Summer reading

Summer reading

Since getting back from holiday in mid-June I have read an eclectic mix of books. I started with The President is Missing by James Patterson and Bill Clinton on the flight home from Kenya. I had been really looking forward to reading this, having read a review in The Guardian whilst lazing by the pool on holiday. It had just come out, I always read anything the Clintons write (see my blogs on What Happened, Hard Choices, Being Inspired by Bill Clinton and Reading Politics) and I don’t mind an occasional thriller. I’m afraid to say though that I found this disappointing. It just didn’t seem believable to me and I didn’t connect with any of the characters enough to really care about what happened to them.

On arriving home I switched genre completely and read Down All the Days by Christy Brown. This was given to me by my Mum last year for my birthday, having been one of her late husband’s books, and I wanted to read it before my birthday came around again, so as time was running out I gave it a go. I found Strumpet City fascinating when I read it last year (see my blog), and Down All the Days is also set in the working-class communities of Dublin, thirty years after Strumpet City, in the 1940s and 1950s. It’s beautifully written and I was immersed from page one. It is a good read for capturing some social history in fictional form and is clearly based on the author’s own experience of growing up with cerebral palsy. I got a bit lost towards the end of the book as various disasters struck, but it was certainly interesting.

I then moved on to Last Train to Istanbul by Ayse Kulin, recommended by my Mum earlier this year as it set in the Second World War. It is a thoroughly compelling, well written account of the role that Turkey played in helping to remove it’s Jewish citizens from German-occupied France. The characterisation is excellent and I was immersed in Turkish culture and the difficulties of marrying across religions before the characters set foot in France. To watch the net close in with the benefit of knowing what is about to happen was chilling – you just want to scream at Selva and her husband to get out of France before it’s too late, but you can see how at the time how people did not want to uproot their lives when they did not know how bad things would get. The story is based loosely around true events – Turkish diplomats doing everything they could to save their people and putting on a train to take as many as possible back to the safety of Turkey. It is a wonderful read and one I would highly recommend.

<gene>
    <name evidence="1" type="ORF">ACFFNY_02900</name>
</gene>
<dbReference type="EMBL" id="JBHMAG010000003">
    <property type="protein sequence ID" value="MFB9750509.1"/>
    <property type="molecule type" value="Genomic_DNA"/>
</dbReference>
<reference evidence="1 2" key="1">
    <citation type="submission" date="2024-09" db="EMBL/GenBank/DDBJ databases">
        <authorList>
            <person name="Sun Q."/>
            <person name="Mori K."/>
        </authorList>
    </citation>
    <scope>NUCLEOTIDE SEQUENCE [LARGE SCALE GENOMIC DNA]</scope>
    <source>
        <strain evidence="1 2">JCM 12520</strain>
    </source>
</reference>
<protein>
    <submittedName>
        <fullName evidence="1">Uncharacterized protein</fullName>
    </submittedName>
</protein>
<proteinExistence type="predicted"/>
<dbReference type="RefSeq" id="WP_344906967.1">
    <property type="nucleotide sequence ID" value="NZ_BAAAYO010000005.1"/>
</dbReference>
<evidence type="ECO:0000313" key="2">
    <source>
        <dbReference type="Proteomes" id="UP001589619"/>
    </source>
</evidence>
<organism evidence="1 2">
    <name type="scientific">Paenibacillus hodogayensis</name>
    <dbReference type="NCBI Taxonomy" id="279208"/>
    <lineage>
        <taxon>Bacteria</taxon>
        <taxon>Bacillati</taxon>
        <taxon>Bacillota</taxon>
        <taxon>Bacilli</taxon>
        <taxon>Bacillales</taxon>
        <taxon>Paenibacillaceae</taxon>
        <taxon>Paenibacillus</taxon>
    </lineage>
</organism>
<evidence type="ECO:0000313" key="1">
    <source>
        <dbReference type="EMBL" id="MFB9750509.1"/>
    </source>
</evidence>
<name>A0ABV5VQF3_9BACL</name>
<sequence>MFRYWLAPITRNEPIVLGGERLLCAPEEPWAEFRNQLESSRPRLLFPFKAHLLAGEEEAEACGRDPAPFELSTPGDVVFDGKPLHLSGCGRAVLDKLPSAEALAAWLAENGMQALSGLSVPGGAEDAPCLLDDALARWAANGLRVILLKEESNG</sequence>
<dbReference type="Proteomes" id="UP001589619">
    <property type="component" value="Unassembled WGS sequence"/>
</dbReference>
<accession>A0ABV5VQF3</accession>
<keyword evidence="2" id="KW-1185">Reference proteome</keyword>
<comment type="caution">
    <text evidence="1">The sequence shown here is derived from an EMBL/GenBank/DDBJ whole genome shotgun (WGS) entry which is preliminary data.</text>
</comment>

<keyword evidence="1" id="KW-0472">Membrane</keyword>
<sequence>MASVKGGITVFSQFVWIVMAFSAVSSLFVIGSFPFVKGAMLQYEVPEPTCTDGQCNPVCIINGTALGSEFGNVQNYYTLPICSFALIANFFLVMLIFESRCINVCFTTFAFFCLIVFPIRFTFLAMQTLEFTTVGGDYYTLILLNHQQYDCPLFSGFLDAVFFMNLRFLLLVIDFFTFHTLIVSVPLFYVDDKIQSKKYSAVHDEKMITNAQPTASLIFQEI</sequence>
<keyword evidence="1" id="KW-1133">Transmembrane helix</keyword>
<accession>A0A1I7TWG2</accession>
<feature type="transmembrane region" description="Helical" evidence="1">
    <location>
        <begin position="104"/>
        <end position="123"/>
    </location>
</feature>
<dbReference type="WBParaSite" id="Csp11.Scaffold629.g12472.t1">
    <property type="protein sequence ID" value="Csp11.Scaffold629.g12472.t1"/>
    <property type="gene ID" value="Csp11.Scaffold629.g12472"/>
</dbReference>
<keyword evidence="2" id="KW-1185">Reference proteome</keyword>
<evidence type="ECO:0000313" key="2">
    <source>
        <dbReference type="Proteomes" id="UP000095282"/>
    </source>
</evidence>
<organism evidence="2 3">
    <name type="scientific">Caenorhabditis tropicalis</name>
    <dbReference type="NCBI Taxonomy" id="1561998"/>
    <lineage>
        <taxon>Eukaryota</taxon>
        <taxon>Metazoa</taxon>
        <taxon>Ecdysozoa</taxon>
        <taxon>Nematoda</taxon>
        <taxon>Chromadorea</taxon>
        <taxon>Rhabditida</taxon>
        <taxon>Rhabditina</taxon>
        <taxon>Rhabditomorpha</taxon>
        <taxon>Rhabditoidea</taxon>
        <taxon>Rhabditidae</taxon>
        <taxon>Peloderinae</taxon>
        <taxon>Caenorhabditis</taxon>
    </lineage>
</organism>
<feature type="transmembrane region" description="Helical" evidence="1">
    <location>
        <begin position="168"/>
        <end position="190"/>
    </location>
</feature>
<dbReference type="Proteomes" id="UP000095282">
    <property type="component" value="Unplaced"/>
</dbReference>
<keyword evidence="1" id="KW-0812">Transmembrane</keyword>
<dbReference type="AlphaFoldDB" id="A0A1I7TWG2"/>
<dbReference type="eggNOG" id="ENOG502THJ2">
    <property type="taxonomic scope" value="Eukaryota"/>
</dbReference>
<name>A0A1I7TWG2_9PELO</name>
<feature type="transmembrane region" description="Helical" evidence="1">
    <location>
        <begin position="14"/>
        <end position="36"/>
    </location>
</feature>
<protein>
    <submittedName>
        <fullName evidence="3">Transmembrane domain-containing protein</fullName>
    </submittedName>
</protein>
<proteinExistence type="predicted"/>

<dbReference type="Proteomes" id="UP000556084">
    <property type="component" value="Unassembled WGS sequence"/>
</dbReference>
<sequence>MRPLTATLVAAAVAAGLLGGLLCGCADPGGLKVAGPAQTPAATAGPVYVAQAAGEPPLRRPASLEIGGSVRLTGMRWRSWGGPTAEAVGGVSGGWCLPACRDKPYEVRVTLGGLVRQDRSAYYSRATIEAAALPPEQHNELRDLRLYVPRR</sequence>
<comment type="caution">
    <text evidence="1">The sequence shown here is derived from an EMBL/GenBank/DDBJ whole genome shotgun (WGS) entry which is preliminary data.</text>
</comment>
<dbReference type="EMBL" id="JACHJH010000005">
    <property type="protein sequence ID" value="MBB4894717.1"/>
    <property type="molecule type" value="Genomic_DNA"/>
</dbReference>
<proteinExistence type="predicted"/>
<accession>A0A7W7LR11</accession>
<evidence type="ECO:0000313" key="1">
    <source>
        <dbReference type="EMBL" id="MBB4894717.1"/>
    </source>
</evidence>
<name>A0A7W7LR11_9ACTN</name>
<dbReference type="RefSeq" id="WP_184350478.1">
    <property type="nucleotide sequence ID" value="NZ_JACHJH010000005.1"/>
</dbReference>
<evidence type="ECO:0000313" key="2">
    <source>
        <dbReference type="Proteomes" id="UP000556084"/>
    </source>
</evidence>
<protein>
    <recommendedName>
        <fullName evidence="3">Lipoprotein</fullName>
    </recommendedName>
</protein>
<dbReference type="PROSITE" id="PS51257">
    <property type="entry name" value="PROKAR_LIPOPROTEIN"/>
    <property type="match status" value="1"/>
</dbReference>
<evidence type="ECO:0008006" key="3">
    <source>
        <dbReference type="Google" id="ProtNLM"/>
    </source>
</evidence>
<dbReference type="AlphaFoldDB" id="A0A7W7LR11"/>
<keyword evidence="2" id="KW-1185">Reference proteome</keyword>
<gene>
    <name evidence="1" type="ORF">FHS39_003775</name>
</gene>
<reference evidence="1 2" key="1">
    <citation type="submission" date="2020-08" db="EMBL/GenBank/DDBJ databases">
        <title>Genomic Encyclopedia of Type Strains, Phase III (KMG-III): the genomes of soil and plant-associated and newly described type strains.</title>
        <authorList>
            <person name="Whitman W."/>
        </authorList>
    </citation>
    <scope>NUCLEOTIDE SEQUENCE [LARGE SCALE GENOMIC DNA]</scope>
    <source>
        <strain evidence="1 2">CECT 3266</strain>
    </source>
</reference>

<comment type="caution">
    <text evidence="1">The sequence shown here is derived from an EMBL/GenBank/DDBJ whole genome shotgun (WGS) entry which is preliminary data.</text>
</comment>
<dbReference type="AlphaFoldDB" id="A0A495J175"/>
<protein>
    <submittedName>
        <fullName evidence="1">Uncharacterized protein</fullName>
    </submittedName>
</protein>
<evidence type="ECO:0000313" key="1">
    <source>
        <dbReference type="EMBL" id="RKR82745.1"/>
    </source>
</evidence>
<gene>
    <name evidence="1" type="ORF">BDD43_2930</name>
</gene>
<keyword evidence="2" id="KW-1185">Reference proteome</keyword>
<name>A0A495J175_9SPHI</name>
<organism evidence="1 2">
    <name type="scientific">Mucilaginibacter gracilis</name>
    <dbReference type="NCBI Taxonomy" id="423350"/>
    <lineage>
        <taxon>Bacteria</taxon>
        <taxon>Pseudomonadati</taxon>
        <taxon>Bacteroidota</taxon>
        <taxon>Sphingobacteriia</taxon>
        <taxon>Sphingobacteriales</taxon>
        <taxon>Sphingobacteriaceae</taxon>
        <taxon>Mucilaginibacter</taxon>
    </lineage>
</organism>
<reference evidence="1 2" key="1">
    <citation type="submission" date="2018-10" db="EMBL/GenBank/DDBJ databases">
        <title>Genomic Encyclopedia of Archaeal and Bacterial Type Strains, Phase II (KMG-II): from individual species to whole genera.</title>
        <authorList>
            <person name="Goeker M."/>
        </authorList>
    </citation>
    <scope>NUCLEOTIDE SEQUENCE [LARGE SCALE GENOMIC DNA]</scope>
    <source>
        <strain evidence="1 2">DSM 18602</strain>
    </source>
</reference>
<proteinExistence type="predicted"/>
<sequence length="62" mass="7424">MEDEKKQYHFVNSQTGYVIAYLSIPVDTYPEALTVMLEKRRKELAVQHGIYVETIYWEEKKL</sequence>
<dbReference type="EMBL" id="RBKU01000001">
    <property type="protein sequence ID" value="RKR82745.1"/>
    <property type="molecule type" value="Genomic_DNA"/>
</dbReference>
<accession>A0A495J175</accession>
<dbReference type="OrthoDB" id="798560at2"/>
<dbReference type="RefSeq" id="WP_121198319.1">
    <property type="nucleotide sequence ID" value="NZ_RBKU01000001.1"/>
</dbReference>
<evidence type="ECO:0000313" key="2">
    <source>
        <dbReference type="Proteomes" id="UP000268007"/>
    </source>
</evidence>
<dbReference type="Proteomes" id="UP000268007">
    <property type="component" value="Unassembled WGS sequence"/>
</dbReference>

Switching tracks completely, I then read The Love Letter by Lucinda Riley, kindly sent to me by her publisher (see my other blogs on Lucinda Riley). It is a re-release of a book she wrote twenty years ago and is a thriller set around a young journalist’s search for the truth. It starts when Joanna meets an old lady at a funeral of a famous actor that she is covering for the paper she works for, the old lady then sends her a mysterious letter and dies under peculiar circumstances. Joanna starts investigating what is going on, falls in love along the way, gets involved with the famous actor’s family and realises that she is increasingly in danger as she gets closer to uncovering a major scandal in the heart of the British establishment. I won’t give anything else away, but this is great summer reading and I took it straight around next door for my neighbour to take on holiday.